*note: image above – Introduced on July 31, 1968, Franklin was the first African American to be included in the Peanuts comic strip. I don’t know why he’s all alone on that side of the table, but I’m glad he was invited.
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Last week, I received a letter from my national church leadership asking me and all the other pastors of our 12,792 churches in the U.S. to observe #BlackLivesMatter Sunday (you can read that letter here). The request was to acknowledge the day and pray. So I did that.
I’ve been surprised at the amount of pushback I’ve received. Some of it has been thoughtful and kind and caring. Some of it has been harsh and judgmental. Quite honestly, in 22 years of full-time ministry, I’ve never ruffled this many feathers.
Ruffling feathers isn’t something I live for. I don’t get energized by offending people.
Right now I’m in the process of listening and evaluating. I’m hearing what people are saying. I’m searching my heart for impure motives and my mind for truth. Also, I’m praying.
I don’t believe hashtags or slogans will change the world. They have their place I’m sure, but the slinging of rhetoric back and forth is of no interest to me. Honest and heartfelt dialog is.
Asking, listening, learning, and sharing with vulnerably is what is needed, in my opinion.
When I received the letter from our church leadership about #BlackLivesMatter, I was both impressed and saddened. I was impressed because this is the first time I’ve heard them speak to the issue of race and provide any kind of leadership. And I was saddened because the letter referenced our “counterpart” – the COGIC (Church of God in Christ) – inadvertently acknowledging the deep segregation still at play within our churches.
You see, our heritage goes back to the Azusa Street Revival from the early 1900′s. Charles Parham – a white man, and William Seymour – a black man, were the key leaders in this movement.
The beginning days of this revival were marked by incredible diversity – rich and poor, black and white, people from all different backgrounds. But Charles Parham was a racist (by 1910 he was a full-fledged member of the KKK). This fractured the diverse group and eventually led to the founding of two “counterpart” churches – the Assemblies of God (white) and the Church of God in Christ (black).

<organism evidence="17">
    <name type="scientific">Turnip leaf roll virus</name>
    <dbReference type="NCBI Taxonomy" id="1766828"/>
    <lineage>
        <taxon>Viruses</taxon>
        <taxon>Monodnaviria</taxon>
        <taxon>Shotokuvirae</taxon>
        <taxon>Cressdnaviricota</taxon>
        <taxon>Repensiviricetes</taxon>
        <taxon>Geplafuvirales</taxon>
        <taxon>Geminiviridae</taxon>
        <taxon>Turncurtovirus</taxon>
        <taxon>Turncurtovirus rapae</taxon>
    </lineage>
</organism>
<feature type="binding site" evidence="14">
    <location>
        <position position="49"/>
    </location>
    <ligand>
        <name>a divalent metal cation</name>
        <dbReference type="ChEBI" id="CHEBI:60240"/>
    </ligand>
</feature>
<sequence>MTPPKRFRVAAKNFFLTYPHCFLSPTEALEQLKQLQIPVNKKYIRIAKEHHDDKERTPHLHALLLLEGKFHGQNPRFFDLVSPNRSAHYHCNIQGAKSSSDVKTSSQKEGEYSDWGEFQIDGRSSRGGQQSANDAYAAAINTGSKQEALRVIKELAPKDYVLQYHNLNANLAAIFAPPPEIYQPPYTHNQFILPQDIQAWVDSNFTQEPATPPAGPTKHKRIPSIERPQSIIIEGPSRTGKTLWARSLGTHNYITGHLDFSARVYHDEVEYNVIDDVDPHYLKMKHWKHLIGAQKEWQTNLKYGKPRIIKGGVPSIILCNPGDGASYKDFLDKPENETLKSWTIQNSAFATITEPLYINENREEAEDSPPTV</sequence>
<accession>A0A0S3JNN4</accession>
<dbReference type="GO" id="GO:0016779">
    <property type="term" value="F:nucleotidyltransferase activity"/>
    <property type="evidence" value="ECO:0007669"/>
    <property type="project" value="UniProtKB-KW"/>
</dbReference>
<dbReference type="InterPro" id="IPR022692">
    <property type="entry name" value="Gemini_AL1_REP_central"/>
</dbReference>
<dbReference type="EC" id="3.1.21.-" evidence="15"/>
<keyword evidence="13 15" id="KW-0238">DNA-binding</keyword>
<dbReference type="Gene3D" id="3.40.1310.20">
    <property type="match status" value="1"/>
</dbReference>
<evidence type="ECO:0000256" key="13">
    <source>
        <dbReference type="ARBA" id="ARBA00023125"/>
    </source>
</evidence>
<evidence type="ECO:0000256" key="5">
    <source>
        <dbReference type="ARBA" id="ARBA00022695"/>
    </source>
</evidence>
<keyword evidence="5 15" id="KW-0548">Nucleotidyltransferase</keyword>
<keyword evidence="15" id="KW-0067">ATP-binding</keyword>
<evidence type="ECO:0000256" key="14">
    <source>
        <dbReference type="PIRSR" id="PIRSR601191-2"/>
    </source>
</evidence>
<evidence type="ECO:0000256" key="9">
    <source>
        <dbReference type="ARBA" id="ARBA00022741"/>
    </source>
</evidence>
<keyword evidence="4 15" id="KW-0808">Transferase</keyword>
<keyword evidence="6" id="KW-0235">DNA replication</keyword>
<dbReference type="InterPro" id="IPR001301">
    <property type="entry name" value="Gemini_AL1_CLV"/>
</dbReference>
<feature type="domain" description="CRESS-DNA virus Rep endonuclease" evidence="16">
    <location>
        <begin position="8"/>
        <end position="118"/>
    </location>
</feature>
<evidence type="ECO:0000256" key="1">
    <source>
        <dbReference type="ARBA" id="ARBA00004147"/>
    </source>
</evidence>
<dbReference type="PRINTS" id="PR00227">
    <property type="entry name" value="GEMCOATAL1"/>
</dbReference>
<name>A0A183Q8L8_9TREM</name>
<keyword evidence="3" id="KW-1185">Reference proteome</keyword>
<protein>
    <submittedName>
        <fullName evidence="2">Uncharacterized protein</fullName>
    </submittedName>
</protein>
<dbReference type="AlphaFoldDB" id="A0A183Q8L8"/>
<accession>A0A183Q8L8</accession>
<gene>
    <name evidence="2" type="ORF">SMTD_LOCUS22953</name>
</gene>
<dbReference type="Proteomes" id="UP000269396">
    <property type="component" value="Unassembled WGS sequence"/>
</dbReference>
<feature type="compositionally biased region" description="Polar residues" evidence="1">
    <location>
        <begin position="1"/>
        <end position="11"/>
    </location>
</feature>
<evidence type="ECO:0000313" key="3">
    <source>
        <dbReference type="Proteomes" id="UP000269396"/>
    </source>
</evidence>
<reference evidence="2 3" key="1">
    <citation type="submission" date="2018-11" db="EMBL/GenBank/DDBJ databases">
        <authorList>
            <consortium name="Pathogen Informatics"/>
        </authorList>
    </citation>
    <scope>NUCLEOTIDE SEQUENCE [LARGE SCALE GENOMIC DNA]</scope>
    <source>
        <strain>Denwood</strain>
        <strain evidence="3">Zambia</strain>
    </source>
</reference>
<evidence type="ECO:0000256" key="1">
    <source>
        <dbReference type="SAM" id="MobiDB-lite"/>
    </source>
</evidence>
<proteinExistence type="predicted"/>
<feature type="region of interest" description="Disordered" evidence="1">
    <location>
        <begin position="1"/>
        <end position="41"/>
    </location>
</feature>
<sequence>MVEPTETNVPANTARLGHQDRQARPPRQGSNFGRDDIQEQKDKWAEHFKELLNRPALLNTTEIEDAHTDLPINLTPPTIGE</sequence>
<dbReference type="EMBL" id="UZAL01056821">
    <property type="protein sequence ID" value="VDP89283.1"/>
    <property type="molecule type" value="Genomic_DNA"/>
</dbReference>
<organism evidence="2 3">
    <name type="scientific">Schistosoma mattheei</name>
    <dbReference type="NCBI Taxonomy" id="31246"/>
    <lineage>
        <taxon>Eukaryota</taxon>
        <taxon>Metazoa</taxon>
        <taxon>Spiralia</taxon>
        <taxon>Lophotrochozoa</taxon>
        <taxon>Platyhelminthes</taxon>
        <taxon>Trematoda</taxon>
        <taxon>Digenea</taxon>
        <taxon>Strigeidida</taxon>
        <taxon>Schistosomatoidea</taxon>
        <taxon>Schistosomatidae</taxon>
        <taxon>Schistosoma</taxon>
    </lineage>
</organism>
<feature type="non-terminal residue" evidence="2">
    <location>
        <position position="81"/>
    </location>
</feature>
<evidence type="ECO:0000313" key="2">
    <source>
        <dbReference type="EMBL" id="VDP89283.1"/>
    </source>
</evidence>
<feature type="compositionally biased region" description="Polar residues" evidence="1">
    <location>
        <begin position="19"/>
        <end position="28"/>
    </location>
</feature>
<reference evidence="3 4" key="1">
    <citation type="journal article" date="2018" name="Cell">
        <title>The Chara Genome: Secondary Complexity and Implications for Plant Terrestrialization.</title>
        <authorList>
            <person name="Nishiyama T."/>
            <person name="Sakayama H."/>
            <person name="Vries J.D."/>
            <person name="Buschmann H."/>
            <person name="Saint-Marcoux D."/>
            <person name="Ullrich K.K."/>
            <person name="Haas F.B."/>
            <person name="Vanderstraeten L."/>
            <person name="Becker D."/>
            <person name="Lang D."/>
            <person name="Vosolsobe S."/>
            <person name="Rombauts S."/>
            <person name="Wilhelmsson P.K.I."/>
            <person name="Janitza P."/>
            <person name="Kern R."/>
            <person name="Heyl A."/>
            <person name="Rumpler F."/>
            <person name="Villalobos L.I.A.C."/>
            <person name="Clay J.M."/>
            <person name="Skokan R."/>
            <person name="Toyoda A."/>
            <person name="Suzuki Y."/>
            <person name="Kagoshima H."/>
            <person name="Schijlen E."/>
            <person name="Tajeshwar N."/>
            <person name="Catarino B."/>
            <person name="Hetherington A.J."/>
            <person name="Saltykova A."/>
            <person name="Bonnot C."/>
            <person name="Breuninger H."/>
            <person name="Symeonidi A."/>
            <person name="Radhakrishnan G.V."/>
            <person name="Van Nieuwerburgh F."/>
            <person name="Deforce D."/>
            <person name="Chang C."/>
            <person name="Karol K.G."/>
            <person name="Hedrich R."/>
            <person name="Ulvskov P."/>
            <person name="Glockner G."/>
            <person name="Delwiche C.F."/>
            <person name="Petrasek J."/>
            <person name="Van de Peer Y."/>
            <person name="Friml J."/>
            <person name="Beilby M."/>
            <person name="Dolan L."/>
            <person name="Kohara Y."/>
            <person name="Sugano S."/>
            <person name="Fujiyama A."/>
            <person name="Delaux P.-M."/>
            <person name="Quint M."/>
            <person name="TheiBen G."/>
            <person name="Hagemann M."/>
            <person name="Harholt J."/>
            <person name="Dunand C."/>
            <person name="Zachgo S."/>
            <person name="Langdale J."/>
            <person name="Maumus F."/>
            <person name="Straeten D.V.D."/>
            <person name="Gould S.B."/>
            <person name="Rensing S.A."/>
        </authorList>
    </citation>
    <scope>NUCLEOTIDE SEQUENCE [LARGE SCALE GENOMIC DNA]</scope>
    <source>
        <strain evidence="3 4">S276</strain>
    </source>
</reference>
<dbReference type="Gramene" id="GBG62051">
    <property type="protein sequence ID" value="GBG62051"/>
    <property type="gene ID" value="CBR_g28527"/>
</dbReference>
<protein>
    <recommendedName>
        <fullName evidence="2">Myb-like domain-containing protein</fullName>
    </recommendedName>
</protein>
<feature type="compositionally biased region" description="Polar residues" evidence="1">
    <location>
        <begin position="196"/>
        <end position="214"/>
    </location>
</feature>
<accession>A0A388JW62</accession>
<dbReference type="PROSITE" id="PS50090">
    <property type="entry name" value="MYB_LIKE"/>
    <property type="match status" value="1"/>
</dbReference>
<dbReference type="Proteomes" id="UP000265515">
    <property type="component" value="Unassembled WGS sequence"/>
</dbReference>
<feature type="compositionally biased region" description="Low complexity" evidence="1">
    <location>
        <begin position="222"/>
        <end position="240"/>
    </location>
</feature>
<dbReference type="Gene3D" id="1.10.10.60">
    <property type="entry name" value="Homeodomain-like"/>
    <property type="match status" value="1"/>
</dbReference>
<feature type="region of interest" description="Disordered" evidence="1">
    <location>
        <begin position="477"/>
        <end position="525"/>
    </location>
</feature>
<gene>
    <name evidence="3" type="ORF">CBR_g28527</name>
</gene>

These two churches were founded in 1907 and 1914. One hundred years later, the segregation remains. The black church and the white church…
A table where whites gather and a table where blacks gather.
I spoke about this exactly one year ago in a message entitled “Hope Arrives For All Mankind.” Here are a few lines from that sermon:
Does hope arrive for the select few or does hope arrive for everyone?
I grew up learning about a Jesus who came for white middle class people and went to a church full of people who looked just like my family. But there was something weird about it…
You see, my best friends were Carlos and Danny. Carlos is Mexican and Danny is black.
We lived in the same neighborhood. We went to school together. We hung out together after school. Went to each other’s birthday parties. We played at each other’s homes. We had adventures together and got into plenty of mischief together.
There was one thing we didn’t experience together. When it came to God, we went our separate ways.
I went to the white church, Danny went to the black church, and Carlos went to the Spanish church.
Our churches all had a homogenized feel about them. Everyone looked and sounded and smelled pretty much the same.
Even as a kid, I thought it was weird.
I had this sense that Jesus hadn’t just come for MY tribe, but for every tribe, every nation, EVERYONE!
I didn’t believe that hope arrives for MY GROUP ONLY, but for ALL.
* * * *
I don’t know if this sermon from last year offended anyone or ruffled any feathers, but I do know that nobody said anything to me about it. No anonymous letters. No conversations. No pushback.
Maybe that’s because this year it has become a politicized issue. I don’t really know.
What I do know is that I am still bothered by racism and segregation and division. I want the church to be a less homogenized place and a more colorful place.
I’m longing for a more colorful table, not a colorblind one.
I long for a table where everyone is invited, everyone is welcome, everyone is represented, and everyone is heard.
I long for a table of mutuality, compassion, solidarity, kinship, and one where we recognize the Imago Dei - the fact that we are all image-bearers of God, made in His image and likeness.
I long for a table where honest conversations can happen, where we listen with empathy.
I long for a table where we rejoice when others rejoice.
I long for a table where we grieve when others grieve.
I long for a table of discovery – where we discover one another. Flavor. Music. Culture. Desires. Fears. Burdens.
I’m longing for a more colorful table.
That is all.